As the degenerative processes of pernicious anemia unfold in our GI tract, absorption of vitamin B12 declines—and so, therefore, does our production of hemoglobin (see the first sidebar). The result is anemia. Because the vitamin is so poorly absorbed, therapy with an oral B12 supplement must entail very large dosages in order for adequate amounts to get through to the circulation (the maximum absorbable amount in the presence of intrinsic factor is about 3 mcg per meal).
Even in the absence of intrinsic factor, about 1% of a given amount of oral B12 is absorbed by passive diffusion (as opposed to active transport) through the gut, so it would take 100 times the normal amount of B12 to get this amount through that way. (To bypass the GI tract, the vitamin can also be given by intramuscular injection, and it can be taken transmucosally in the form of liposomes.)
Food-bound vitamin B12 malabsorption
Here the disorder is different, but the result is similar. Food-bound vitamin B12malabsorption is thought to result mainly from atrophic gastritis, a chronic inflammation of the stomach lining that leads to the gradual loss (atrophy) of glands that produce digestive acid and enzymes. (Gastritis is strongly associated with infection by Helicobacter pylori, the bacterium that also causes peptic ulcers and stomach cancer.)
In this disorder, however, production of intrinsic factor is not impaired, so free (non-food-bound) vitamin B12, if it were present, could be absorbed. This is a key fact, because one can easily obtain free B12 in the form of supplements. Thus, people with food-bound vitamin B12 malabsorption don’t need increased amounts of B12—they just need their B12 in the form of a supplement rather than from food.2
How Much B12 Do We Need?
An important question is how much oral B12 should be prescribed for patients with a confirmed deficiency of this vitamin. A research group from the Netherlands, England, and Norway has addressed this question by seeking to determine the lowest dose of B12required to normalize certain biological markers for B12 deficiency.3 The primary marker they chose was methylmalonic acid (MMA), whose blood levels increase when B12levels decrease (see the first sidebar). The specific objective was to determine the lowest dose of B12 that would produce 80–90% of the estimated maximal reduction in MMA levels, which would indicate a satisfactory return to healthy B12 levels.
The researchers recruited 120 healthy, elderly Dutch adults (average age 80) who had mild B12 deficiency, as evidenced by B12 levels within a certain below-normal range and MMA levels above a certain value. Over a 16-week period, the volunteers were given vitamin B12 (cyanocobalamin) in a range of doses: 2.5, 100, 250, 500, and 1000 mcg daily. The 2.5-mcg dose represented the Dutch RDA, and the 1000-mcg (1-mg) dose represented the amount used for intramuscular injections (typically monthly) for B12-deficient patients. No adverse events were reported with any dosage.
The patients’ blood was tested at the outset and again at 8 weeks and 16 weeks; the results seen during the first 8 weeks remained stable for the next 8 weeks. The principal result was that the 500-mcg dose was the lowest dose required for the purpose described above; there was little additional benefit in using more than that. The authors summarized their work as follows:3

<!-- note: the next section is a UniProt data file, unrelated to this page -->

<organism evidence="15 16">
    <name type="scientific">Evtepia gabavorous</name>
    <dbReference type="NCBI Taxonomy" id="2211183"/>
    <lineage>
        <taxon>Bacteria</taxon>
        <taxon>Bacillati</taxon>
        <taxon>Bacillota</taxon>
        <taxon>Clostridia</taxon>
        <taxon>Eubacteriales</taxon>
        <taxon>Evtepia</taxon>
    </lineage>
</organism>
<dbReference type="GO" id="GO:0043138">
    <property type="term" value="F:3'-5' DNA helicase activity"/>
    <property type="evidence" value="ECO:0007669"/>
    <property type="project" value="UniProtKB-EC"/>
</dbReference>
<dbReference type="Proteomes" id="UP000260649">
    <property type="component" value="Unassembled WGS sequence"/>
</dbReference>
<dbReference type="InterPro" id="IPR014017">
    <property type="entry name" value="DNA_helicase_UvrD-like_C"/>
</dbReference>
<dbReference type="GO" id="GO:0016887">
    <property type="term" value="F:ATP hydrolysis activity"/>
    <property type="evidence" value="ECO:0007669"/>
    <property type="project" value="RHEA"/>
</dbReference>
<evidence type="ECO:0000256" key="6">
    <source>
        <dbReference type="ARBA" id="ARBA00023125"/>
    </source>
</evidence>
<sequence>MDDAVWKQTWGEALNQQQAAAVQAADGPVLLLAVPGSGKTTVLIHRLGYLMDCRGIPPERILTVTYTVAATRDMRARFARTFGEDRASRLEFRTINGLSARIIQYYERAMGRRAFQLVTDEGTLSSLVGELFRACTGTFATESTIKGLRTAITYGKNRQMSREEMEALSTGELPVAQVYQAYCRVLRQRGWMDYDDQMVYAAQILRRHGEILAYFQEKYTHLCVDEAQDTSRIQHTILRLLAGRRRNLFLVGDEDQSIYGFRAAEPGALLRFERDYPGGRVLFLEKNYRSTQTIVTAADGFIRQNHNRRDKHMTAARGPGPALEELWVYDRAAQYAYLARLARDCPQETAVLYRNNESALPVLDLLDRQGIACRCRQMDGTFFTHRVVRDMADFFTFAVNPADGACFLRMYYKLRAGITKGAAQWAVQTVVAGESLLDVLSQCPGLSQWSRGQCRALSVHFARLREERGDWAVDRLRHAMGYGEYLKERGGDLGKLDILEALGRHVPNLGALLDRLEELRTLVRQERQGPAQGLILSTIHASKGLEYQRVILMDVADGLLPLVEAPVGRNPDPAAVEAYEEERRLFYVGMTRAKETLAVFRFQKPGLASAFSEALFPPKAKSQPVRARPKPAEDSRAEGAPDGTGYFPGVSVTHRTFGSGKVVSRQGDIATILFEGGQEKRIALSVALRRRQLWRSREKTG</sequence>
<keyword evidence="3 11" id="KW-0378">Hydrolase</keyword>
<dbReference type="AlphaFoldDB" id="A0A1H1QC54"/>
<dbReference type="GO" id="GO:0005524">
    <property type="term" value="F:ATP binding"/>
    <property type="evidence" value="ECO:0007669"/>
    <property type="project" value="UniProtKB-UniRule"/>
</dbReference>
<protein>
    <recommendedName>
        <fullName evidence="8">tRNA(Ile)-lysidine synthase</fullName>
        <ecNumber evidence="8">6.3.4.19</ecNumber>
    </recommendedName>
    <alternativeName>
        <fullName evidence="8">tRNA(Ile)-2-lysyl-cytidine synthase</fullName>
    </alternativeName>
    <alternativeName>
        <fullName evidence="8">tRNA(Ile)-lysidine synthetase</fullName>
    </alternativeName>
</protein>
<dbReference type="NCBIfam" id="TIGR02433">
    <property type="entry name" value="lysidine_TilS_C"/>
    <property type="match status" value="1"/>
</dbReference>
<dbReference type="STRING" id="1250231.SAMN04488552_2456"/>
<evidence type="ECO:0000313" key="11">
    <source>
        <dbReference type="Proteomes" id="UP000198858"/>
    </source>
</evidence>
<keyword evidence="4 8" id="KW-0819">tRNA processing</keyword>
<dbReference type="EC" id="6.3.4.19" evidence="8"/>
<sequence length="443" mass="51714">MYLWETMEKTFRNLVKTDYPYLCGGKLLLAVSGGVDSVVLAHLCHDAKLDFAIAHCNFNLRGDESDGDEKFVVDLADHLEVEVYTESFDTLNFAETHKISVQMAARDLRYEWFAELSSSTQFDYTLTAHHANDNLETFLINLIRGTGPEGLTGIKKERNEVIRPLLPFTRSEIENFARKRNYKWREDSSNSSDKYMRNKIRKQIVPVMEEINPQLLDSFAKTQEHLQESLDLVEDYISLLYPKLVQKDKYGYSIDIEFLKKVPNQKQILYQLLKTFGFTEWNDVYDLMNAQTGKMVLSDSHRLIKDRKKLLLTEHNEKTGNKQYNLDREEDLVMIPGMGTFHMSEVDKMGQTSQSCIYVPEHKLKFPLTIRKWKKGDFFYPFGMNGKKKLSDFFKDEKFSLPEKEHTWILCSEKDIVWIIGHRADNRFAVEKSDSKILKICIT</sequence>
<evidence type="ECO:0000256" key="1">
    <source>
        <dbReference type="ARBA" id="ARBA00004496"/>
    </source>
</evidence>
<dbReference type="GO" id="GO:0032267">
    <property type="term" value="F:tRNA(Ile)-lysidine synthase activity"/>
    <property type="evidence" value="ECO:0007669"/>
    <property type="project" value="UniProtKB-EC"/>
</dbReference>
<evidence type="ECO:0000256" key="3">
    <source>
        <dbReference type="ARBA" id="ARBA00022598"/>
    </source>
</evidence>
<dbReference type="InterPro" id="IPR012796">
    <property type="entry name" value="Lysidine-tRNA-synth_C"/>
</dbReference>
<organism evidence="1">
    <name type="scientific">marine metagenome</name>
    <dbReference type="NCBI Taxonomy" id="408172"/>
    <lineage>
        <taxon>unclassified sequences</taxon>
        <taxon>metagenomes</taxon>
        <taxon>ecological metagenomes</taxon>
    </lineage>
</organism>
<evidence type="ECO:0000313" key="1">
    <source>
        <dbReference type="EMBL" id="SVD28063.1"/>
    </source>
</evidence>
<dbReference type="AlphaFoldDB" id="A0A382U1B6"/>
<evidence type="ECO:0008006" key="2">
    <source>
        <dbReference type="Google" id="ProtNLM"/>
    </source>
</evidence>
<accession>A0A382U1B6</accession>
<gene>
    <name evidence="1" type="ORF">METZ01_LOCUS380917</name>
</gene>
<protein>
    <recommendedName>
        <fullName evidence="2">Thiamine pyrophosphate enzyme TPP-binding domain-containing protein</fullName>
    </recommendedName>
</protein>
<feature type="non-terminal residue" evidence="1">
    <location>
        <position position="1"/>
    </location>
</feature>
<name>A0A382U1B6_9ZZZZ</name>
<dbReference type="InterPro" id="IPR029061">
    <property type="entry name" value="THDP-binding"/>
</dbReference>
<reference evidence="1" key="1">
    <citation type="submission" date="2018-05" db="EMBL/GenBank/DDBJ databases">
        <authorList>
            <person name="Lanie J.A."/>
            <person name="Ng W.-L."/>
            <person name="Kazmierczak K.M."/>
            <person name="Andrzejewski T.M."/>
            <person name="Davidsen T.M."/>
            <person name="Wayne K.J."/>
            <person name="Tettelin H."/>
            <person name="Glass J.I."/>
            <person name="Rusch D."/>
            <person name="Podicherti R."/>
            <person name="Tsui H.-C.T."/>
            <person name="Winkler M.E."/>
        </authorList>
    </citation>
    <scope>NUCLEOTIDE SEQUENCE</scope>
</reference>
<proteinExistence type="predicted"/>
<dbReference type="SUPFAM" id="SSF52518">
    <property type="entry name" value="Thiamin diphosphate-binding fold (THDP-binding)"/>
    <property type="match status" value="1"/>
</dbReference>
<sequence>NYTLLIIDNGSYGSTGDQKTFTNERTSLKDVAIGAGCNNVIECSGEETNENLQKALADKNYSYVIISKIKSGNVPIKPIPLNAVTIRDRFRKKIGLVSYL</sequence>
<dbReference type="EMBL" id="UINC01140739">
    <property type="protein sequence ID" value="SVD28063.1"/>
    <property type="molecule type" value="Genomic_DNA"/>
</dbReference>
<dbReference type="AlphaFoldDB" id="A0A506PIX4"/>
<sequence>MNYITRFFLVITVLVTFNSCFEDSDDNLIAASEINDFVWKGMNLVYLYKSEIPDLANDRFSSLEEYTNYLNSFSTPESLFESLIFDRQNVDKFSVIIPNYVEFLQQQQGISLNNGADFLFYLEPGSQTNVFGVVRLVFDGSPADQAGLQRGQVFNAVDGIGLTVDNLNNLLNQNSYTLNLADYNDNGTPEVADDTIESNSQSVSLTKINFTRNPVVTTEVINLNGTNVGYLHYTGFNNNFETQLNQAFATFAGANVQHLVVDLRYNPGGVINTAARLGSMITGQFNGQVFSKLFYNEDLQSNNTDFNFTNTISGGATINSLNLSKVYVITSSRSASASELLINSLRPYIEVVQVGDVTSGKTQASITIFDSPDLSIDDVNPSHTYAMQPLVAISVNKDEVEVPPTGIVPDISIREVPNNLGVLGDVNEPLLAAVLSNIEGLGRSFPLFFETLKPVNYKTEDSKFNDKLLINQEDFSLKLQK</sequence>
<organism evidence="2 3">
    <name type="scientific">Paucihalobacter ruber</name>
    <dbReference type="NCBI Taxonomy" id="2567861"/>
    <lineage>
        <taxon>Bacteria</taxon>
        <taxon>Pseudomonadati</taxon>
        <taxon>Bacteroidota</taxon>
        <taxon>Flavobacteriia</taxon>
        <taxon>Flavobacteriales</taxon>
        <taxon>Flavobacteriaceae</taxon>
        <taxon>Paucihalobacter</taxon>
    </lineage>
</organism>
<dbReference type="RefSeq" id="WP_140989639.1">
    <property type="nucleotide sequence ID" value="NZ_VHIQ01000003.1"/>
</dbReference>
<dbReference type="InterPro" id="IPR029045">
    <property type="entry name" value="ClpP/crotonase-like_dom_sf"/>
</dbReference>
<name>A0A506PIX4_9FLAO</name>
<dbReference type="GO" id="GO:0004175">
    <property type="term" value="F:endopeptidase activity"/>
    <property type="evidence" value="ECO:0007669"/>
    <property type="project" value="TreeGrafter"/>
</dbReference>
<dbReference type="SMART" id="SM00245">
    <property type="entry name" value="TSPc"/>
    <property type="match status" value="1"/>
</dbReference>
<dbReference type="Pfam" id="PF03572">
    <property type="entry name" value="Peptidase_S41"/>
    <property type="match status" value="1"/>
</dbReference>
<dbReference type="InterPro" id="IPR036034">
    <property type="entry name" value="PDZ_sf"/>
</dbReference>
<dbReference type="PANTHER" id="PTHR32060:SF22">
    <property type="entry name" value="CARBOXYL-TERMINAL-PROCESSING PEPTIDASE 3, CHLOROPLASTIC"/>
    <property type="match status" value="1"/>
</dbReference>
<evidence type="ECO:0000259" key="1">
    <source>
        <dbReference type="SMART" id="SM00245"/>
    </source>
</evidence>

The results of this trial indicate that the lowest dose of oral cyanocobalamin required to normalize biochemical markers of mild vitamin B12 deficiency in older people with a mild vitamin B12 deficiency is more than 200 times greater than the recommended dietary allowance for vitamin B12 of approximately 3 mcg/day. Clinical trials are currently assessing the effects of high doses of oral cobalamin on markers of cognitive function and depression. If such trials can demonstrate that the reported associations of vitamin B12 deficiency with cognitive impairment or depression are causal and reversible by treatment, the relevance of correction of vitamin B12 deficiency in older people could be substantial. However, the present trial demonstrates that much higher doses of cyanocobalamin are required to normalize vitamin B12 deficiency than were previously believed.
As far as scientists know, the FDA’s RDA value of 2.4 mcg/day for vitamin B12 is appropriate—assuming your digestive tract is in perfect working order. But what if it’s not? You are getting older, aren’t you? The problem is that there may be a yawning gulf between ingesting 2.4 mcg and actually getting 2.4 mcg into your circulation, where it’s needed.
Thus, the older you get, the more likely it is that you will need to take far more B12 than the RDA to obtain this vitamin’s benefits. If you actually have a B12 deficiency (only a lab test can tell for sure), you may need to ingest at least 200 times the RDA: about 500 mcg or more. That’s 0.5 mg—still a very small amount, but getting up there. Now, about the RDA for
Dr. Hyla Cass is a nationally recognized expert in integrative medicine, an assistant clinical professor of psychiatry at the UCLA School of Medicine, and the author or coauthor of several popular books, including Natural Highs: Supplements, Nutrition, and Mind-Body Techniques to Help You Feel Good All the Time and 8 Weeks to Vibrant Health: A Woman’s Take-Charge Program to Correct Imbalances, Reclaim Energy, and Restore Well-Being.